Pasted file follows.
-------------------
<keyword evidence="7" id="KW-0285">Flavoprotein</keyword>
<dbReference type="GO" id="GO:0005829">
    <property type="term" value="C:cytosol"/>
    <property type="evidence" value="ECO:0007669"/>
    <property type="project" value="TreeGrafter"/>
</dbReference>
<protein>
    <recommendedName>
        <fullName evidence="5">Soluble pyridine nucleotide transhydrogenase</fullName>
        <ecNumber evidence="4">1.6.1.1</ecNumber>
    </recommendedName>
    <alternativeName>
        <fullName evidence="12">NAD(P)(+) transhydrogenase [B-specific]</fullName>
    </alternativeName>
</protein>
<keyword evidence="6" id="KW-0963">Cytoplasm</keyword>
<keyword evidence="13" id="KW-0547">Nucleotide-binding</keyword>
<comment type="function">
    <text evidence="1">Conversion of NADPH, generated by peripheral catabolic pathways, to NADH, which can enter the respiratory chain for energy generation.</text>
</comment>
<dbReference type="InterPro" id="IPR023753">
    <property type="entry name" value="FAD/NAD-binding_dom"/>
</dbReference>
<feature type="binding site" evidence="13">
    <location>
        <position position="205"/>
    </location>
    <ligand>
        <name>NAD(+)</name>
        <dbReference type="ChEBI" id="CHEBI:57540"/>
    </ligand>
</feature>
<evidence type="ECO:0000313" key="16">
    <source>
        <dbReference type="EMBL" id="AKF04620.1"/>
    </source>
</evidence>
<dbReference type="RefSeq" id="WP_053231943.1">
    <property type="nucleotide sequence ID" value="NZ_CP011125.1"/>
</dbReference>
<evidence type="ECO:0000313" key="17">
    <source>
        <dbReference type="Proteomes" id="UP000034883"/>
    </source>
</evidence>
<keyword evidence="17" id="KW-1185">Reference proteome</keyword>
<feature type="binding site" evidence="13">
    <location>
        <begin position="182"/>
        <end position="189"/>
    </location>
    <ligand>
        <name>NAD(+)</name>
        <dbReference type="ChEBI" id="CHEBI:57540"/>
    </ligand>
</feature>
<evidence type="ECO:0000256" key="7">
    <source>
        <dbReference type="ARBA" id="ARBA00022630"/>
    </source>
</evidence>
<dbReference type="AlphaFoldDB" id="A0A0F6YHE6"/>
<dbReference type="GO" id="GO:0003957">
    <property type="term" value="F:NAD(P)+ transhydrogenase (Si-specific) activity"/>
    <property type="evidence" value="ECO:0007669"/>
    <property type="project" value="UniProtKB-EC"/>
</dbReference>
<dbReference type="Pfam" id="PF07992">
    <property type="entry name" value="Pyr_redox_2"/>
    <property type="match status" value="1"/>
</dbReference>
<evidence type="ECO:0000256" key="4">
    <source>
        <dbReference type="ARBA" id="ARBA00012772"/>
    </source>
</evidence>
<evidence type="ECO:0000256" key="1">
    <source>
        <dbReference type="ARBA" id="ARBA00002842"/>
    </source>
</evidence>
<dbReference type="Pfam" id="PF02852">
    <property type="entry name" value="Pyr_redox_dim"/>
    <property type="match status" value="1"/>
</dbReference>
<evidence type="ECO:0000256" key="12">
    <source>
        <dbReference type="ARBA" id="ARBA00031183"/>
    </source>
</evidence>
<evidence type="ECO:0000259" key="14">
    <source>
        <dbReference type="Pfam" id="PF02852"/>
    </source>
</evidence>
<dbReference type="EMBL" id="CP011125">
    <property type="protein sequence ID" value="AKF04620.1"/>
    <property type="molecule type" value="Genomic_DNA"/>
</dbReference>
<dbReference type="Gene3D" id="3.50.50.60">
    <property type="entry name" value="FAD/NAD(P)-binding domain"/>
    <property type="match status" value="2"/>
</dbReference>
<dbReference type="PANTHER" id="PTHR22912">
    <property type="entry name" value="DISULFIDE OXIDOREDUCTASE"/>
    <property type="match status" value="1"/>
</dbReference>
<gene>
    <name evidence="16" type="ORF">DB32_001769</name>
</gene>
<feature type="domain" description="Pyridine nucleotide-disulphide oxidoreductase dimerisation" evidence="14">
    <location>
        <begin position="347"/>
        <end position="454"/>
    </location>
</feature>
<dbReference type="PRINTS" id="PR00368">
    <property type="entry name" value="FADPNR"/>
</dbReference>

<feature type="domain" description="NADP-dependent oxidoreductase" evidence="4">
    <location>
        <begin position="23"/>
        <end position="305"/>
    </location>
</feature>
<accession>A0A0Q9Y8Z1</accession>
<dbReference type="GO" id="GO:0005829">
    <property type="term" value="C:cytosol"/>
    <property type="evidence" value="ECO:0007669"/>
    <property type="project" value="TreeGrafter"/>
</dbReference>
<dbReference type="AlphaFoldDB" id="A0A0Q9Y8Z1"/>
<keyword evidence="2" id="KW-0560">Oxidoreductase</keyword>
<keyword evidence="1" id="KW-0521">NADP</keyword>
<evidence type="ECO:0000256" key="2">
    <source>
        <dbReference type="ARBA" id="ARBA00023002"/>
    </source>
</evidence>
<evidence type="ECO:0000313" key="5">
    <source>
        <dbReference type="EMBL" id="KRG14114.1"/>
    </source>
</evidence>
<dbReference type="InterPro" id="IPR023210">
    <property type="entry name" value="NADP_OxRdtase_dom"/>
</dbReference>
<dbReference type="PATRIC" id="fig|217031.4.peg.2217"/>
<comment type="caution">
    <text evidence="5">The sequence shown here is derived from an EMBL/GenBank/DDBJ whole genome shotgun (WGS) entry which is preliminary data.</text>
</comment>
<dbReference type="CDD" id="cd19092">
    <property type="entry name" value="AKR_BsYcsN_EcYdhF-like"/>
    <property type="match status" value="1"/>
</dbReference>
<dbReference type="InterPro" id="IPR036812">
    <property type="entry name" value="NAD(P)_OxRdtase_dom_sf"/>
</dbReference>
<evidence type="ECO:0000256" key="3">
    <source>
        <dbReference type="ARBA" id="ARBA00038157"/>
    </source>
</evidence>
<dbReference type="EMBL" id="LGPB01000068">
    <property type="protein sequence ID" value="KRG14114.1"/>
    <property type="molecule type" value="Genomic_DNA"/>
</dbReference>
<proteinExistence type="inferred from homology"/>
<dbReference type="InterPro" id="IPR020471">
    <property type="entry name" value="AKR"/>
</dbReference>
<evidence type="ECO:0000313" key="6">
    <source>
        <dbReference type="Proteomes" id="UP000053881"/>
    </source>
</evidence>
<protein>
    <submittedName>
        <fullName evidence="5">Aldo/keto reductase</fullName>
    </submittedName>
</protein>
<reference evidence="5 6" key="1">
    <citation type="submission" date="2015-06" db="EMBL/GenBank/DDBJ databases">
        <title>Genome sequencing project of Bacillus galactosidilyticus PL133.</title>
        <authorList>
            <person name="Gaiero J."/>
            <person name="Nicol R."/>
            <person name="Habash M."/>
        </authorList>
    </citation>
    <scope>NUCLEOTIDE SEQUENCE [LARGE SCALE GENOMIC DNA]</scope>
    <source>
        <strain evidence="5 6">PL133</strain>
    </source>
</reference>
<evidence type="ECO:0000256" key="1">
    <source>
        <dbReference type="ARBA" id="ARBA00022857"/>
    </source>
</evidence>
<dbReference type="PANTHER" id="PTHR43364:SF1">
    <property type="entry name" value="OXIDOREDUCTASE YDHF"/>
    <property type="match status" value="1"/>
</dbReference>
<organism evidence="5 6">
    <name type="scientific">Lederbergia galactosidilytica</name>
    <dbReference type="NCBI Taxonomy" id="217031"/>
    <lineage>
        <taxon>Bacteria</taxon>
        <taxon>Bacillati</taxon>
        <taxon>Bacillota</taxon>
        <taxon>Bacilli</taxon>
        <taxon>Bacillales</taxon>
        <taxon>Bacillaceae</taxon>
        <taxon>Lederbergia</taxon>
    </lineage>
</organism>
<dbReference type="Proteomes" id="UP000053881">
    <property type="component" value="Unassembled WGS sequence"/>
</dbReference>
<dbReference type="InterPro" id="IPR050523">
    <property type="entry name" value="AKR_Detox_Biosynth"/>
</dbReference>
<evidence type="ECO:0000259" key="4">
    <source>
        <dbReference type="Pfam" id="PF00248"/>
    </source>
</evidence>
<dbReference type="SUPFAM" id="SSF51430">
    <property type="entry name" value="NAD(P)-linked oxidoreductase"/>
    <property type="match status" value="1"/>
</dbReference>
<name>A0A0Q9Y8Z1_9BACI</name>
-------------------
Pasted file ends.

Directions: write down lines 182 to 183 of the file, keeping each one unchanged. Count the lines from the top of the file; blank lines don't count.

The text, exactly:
<reference evidence="5 6" key="1">
    <citation type="submission" date="2015-06" db="EMBL/GenBank/DDBJ databases">